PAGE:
Encryption properties (i.e., attributes used by the encryption algorithm) include an initialization vector (INIT_VECTOR) and padding (PAD). The init_vector NULL setting instructs the database system to omit the use of an initialization vector when encrypting. This makes the column suitable for supporting an index. When an initialization vector is used by the encryption algorithm, the ciphertext of two identical pieces of plaintext will be different, which prevents a cryptanalyst from detecting patterns of data but also renders the data on disk useless for indexing or matching without decryption. The default is to use an initialization vector, that is, init_vector random. Use of an initialization vector implies using a cipher block chaining (CBC) mode of encryption; setting init_vector NULL implies the electronic code book (ECB) mode.
Symmetric encryption algorithms are block ciphers—that is, they encrypt on a block-by-block basis. A block is a defined size of bytes, such as 8 bytes, 16 bytes, or the like. If the data is less than the block size, it is padded to normalize it to the given block size. The PAD attribute allows the user to specify whether the padding is filled with empty (NULL) bytes or random (RANDOM) bytes. The PAD RANDOM attribute instructs the database system to use padding for datatypes whose length is less than one block. The advantage of random padding is that it provides an additional degree of obfuscation. Padding can be used instead of an initialization vector to randomize the ciphertext. It is only suitable for columns whose plaintext length is less than half the block length. (For the default AES algorithm the block length is 16 bytes). If both init_vector and pad are omitted by a user, the default behavior of the system is to use an initialization vector and no padding. If users want to encrypt one column using the init_vector property, for example, and want to encrypt another column without the initialization vector, they should create two separate keys, one with and one without the initialization vector, and use both keynames in the create table or alter table statement.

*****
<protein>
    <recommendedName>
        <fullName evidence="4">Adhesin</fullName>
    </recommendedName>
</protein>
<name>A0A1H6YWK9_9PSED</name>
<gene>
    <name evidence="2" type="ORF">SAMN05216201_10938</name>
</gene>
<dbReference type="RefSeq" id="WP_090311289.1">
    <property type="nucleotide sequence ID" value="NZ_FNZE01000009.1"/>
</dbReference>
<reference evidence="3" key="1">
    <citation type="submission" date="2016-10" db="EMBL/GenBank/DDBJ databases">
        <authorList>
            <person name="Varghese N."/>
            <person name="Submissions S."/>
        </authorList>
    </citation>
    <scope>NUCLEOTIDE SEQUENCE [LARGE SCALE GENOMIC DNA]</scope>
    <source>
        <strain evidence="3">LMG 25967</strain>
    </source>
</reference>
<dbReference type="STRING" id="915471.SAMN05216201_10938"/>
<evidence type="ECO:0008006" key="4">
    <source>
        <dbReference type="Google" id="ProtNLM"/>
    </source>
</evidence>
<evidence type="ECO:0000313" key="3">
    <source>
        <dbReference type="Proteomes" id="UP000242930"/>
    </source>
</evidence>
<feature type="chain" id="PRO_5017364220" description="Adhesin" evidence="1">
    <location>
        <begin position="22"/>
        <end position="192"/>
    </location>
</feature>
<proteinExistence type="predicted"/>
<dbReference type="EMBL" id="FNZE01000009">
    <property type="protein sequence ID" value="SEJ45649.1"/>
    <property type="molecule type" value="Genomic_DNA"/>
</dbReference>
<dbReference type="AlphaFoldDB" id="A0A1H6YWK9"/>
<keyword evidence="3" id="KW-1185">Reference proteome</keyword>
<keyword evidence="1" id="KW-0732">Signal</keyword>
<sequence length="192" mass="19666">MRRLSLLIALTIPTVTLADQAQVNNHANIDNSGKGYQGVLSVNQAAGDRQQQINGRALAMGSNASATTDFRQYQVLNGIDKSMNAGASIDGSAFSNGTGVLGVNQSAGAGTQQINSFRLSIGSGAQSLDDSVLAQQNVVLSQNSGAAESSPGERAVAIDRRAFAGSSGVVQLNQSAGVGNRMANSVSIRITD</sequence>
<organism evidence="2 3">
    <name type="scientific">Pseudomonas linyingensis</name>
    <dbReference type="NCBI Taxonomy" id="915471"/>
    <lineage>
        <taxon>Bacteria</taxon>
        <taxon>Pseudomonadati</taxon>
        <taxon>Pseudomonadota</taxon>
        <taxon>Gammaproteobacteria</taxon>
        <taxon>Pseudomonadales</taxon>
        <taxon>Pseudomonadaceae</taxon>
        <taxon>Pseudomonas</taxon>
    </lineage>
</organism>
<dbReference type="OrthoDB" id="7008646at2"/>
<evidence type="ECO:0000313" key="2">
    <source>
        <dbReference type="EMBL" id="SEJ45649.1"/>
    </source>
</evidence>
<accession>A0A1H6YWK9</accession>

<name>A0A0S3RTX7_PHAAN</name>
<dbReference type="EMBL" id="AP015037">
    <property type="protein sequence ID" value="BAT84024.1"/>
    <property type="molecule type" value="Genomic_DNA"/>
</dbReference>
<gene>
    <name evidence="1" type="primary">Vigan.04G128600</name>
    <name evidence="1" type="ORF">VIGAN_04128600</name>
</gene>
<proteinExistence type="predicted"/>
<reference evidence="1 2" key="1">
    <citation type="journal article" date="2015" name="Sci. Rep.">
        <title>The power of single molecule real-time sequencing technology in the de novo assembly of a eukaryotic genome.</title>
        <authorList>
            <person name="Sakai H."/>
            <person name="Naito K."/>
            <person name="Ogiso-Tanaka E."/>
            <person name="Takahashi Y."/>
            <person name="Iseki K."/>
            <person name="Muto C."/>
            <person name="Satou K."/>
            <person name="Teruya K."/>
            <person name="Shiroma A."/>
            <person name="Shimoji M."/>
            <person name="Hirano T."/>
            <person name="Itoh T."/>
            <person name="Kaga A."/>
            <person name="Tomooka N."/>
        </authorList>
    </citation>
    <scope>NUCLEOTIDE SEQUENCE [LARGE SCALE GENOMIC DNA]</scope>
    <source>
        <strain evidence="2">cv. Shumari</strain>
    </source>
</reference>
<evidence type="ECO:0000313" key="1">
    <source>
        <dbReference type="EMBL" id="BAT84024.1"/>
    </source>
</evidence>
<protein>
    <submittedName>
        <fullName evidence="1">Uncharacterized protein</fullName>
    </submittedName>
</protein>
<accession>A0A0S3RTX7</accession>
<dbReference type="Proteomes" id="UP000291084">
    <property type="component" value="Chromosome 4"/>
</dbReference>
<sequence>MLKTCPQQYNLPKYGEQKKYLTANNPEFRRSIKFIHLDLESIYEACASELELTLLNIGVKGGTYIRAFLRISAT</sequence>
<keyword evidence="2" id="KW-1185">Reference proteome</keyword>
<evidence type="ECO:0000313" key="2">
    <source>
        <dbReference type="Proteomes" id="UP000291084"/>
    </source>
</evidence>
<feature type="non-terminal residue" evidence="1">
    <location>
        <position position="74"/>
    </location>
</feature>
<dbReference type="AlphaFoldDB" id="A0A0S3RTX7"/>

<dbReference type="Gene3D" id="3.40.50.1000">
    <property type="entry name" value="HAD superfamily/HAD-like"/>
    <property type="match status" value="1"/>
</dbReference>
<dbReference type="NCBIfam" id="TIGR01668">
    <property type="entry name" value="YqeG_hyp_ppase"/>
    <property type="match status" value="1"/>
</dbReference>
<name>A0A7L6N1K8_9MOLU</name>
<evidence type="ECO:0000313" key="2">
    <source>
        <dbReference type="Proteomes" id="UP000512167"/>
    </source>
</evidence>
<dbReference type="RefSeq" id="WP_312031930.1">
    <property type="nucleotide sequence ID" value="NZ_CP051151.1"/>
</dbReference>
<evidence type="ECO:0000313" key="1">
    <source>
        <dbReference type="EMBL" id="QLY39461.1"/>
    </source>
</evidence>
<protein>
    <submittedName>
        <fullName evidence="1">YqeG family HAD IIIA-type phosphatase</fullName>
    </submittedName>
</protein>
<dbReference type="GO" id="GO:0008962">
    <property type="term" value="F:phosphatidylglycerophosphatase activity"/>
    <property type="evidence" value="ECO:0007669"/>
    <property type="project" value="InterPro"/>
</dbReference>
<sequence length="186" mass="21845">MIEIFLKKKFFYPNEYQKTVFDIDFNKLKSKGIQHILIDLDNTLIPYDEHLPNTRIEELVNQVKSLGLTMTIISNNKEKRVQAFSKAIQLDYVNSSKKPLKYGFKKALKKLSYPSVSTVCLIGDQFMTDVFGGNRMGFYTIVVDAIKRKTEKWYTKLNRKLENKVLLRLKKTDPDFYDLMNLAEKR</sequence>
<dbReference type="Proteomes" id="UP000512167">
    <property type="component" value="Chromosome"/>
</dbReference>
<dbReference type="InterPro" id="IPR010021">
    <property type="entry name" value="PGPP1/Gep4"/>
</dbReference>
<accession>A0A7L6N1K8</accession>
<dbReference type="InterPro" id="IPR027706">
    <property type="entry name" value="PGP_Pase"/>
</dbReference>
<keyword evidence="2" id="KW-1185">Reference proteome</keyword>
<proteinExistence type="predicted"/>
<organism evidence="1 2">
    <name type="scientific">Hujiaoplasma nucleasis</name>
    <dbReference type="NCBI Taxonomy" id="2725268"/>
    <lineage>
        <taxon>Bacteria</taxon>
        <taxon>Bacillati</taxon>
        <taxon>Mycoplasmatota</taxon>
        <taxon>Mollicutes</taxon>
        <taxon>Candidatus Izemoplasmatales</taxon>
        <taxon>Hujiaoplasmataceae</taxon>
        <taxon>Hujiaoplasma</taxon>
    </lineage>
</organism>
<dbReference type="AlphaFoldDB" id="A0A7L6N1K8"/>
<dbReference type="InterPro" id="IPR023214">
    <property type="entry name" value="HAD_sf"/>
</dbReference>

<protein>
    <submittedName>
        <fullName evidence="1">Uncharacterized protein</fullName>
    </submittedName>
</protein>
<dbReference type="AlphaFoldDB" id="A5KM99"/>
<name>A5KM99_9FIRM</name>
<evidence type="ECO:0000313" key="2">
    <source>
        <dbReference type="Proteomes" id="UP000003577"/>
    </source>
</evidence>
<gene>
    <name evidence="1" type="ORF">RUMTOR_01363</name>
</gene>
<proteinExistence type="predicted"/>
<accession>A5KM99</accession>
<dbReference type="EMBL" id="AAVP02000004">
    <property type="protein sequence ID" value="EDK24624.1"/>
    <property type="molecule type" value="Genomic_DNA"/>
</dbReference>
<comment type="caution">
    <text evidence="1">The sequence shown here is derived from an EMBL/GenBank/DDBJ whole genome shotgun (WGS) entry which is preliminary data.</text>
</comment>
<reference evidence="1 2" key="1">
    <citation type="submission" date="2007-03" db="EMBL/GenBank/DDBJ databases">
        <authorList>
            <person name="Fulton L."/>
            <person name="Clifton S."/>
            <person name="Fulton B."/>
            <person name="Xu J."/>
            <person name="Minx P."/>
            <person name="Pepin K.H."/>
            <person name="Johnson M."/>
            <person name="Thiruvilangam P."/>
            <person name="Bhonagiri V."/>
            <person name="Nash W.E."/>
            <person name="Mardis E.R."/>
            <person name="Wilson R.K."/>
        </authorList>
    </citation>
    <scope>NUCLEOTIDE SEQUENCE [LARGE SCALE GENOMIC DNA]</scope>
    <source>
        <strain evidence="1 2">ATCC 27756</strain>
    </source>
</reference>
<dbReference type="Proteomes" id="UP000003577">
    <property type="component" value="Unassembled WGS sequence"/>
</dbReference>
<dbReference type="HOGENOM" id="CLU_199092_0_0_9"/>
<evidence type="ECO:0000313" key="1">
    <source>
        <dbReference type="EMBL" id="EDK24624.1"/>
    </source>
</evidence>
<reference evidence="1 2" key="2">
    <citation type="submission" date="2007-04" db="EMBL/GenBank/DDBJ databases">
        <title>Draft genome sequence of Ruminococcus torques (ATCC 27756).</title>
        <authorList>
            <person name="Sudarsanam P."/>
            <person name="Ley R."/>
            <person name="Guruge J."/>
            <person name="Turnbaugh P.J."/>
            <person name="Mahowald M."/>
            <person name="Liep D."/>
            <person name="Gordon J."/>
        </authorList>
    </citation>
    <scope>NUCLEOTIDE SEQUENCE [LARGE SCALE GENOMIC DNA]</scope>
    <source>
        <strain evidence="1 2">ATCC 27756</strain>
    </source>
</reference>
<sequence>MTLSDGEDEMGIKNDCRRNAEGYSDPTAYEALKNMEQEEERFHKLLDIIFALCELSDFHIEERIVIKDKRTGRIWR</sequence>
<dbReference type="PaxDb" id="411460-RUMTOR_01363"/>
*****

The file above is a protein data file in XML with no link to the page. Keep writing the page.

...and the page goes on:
Example: Creating a Key and Protecting it with a Password
The user may use this key to encrypt a customer.creditcard column.
When a key is encrypted using a password supplied in the create encryption key command, the password needs to be supplied to the database system before data can be encrypted or decrypted.
Example: Creating a System Encryption Password to be Used with the CREATE ENCRYPTION KEY Command
The SSO may create a default system encryption password.
The user may now create a key and use it to encrypt the customer.creditcard column.
This default password is per database. When a key is encrypted using the system_encr_passwd, the password does not need to be supplied to the database system before data can be encrypted or decrypted.
Example: CREATE Statement Referencing a Key with a Fully-Qualified Name
The DBO creates a key and grants permission to use the key to Joe.
Joe creates a table specifying the key created by the DBO.